Assessment of loss of visual function outside the foveal area is an essential component of the management of numerous conditions, including glaucoma, retinal and neurological disorders. Despite the significant progress achieved with the development of standard automated perimetry (SAP) many decades ago, assessment of visual field loss with SAP still has significant drawbacks. SAP testing is limited by subjectivity of patient responses and high test-retest variability, frequently requiring many tests for effective detection of change over time. Moreover, as these tests are generally conducted in clinic-based settings, limited patient availability and health care resources often result in an insufficient number of tests acquired over time, with delayed diagnosis and detection of disease progression. The requirement for highly trained technicians, cost, complexity, and lack of portability of SAP also preclude its use for screening of visual field loss in underserved populations. To address shortcomings of current methods to assess visual function, we have developed the nGoggle, a wearable device that uses a head-mounted display (HMD) integrated with wireless electroencephalography (EEG), capable of objectively assessing visual field deficits using multifocal steady-state visual-evoked potentials (mfSSVEP). As part of the funded NEI SBIR Phase I, we developed the nGoggle prototype using a modified smartphone-based HMD display and non-disposable electrodes. In our Phase I studies, we conducted benchmarking tests on signal quality of EEG acquisition, developed methods for EEG data extraction and analysis, and conducted a pilot study demonstrating the ability of the device to detect visual field loss in glaucoma, a progressive neuropathy that results in characteristic damage to the optic nerve and resulting visual field defects. We also identified limitations of current existing displays and electrodes, as well as potential avenues for enhancing test reliability and improving user interface. Based on the encouraging results from Phase I and a clear delineation of the steps needed to bring the device into its final commercial product form, we now propose a series of Phase II studies. We hypothesize that optimization of nGoggle's accuracy and repeatability in detecting visual function loss can be achieved through the development of a customized head-mounted display with front-view eye/pupil tracking cameras and disposable no-prep electrodes, as well as enhancement of the visual stimulation protocol and data analytics.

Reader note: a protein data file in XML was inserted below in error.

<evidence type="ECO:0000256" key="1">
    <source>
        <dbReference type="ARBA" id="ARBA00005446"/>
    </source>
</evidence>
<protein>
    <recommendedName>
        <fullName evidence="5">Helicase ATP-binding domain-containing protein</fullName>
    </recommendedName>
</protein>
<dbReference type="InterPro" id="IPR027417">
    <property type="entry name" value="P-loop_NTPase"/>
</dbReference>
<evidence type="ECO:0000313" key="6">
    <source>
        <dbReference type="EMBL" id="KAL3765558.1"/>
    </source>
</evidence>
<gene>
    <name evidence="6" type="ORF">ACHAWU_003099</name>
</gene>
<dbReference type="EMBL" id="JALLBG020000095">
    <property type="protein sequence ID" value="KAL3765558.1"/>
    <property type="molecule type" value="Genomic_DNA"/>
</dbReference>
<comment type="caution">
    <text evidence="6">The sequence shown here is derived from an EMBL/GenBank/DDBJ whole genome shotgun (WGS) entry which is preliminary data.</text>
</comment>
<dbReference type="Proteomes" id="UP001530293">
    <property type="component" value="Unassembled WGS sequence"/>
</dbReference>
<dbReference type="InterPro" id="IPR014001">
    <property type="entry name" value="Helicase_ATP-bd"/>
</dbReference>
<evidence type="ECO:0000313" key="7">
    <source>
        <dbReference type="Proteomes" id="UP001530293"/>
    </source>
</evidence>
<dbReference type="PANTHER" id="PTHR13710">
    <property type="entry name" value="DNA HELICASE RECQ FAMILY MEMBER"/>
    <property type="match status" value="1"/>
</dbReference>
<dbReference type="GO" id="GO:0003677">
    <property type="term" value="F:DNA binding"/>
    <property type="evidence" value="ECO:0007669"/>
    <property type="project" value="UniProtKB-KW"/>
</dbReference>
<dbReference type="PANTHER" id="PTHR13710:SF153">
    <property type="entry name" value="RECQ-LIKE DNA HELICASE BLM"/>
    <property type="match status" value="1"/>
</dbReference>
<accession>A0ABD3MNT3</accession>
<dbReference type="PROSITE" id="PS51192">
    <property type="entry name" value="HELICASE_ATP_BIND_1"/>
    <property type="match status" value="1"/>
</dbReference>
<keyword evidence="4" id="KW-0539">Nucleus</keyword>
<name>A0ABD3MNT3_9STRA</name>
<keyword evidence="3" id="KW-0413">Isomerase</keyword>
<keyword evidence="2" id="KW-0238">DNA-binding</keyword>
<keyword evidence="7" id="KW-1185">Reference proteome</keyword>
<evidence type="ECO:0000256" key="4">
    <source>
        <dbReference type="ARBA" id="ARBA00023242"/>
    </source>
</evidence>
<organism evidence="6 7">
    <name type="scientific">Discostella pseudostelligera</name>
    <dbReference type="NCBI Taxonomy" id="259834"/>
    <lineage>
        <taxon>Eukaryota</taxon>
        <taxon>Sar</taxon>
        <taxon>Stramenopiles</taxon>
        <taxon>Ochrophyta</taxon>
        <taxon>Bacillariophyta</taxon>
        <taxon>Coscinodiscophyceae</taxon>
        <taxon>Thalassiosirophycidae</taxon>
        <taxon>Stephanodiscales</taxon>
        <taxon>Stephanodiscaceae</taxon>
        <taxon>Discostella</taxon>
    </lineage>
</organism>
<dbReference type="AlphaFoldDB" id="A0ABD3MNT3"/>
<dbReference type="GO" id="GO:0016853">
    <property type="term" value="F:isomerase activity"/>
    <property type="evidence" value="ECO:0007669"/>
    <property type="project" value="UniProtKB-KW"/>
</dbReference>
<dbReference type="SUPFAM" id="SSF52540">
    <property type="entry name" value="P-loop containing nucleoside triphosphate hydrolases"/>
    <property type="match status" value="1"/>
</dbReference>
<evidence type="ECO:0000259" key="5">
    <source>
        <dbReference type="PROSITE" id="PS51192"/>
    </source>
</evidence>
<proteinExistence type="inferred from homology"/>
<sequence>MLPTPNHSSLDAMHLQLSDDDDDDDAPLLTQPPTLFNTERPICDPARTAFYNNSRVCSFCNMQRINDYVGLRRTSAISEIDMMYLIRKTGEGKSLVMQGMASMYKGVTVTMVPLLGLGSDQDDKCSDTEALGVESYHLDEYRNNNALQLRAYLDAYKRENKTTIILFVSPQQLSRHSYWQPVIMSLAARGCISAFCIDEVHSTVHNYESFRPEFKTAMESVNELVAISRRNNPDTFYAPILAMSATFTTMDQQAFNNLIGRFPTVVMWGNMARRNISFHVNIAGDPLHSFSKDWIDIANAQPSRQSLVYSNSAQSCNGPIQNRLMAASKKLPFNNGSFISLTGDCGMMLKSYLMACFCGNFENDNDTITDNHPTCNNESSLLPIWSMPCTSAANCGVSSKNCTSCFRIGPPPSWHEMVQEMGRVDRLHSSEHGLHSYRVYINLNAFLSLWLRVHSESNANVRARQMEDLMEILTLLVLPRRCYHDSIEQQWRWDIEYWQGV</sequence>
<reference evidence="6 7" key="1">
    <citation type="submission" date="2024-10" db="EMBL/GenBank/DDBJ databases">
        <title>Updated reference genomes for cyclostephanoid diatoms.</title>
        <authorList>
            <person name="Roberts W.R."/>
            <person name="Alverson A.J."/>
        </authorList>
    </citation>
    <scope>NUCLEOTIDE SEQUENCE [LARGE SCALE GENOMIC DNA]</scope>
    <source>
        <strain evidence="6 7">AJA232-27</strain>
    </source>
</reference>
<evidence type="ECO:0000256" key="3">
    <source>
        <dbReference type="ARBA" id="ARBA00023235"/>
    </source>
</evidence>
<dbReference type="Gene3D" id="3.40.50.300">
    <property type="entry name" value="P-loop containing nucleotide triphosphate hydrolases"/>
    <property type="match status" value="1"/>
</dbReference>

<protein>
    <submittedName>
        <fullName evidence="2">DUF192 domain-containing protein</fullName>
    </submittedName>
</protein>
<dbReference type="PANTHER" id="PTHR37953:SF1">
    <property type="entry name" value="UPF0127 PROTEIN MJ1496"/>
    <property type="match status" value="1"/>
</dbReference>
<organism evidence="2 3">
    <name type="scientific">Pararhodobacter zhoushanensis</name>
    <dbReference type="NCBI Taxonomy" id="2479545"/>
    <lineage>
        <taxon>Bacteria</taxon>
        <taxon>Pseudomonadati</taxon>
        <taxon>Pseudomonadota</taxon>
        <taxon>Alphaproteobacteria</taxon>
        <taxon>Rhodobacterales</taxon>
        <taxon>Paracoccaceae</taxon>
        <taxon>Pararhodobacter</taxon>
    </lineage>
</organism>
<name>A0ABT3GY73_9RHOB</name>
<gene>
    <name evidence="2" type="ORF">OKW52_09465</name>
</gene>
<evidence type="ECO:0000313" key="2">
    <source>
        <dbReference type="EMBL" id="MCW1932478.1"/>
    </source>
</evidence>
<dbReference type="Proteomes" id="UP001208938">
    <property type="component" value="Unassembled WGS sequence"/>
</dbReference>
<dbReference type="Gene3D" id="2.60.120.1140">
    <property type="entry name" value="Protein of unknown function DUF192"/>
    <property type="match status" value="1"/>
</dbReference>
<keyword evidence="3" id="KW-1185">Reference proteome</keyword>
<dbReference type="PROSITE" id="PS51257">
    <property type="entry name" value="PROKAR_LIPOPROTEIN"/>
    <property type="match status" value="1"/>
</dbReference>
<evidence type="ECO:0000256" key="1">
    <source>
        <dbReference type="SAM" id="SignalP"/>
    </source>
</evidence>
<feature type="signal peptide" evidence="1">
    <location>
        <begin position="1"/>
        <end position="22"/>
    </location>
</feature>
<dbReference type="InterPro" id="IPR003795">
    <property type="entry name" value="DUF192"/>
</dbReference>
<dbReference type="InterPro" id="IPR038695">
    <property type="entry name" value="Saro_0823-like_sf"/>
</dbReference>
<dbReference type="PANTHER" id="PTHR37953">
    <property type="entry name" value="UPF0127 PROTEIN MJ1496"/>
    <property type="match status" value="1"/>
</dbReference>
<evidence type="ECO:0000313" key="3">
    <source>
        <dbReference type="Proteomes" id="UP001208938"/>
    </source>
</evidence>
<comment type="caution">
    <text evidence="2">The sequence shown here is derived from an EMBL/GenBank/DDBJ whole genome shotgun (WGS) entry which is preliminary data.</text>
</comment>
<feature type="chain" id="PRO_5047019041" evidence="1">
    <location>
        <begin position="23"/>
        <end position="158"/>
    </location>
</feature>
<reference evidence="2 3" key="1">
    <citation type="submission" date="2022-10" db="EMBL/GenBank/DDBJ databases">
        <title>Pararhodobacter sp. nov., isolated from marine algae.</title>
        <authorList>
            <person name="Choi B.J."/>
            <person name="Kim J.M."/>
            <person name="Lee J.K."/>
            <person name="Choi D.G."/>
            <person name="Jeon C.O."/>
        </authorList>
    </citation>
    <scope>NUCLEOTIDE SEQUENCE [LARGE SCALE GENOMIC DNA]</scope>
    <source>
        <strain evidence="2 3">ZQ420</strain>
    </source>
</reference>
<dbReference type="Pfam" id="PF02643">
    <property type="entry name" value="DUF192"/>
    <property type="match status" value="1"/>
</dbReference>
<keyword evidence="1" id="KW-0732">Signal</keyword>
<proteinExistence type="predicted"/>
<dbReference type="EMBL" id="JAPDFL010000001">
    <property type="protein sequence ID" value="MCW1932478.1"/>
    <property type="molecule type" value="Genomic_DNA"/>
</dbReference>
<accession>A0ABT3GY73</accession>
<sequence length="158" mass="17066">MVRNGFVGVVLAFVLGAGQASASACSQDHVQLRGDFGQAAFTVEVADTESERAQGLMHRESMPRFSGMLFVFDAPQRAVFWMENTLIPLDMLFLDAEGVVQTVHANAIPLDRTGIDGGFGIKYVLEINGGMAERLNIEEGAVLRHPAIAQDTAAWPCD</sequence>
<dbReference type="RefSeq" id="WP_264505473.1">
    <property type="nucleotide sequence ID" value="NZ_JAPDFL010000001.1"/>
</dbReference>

The specific aims of this proposal are: 1) To develop a customized head-mounted display and enhanced no-prep electrodes for improving nGoggle's ability to acquire users' mfSSVEP with high signal-to- noise ratios (SNR) in response to visual stimulation; 2) To optimize and validate mfSSVEP stimuli design and data analytics to enhance the accuracy and repeatability of assessing visual function loss with the nGoggle. 3) Complete pivotal clinical studies to support FDA approval.
NGoggle Inc. has developed the nGoggle, a wearable device that uses a head-mounted display integrated with wireless electroencephalography, capable of objectively assessing visual field deficits using multifocal steady- state visual-evoked potentials. NGoggle Inc is now proposing to optimize nGoggle's accuracy and repeatability in detecting visual function loss with the use of a customized display, adherent no-prep electrodes, optimized visual stimuli and data analytics. It will also complete pivotal clinical studies to support FDA approval.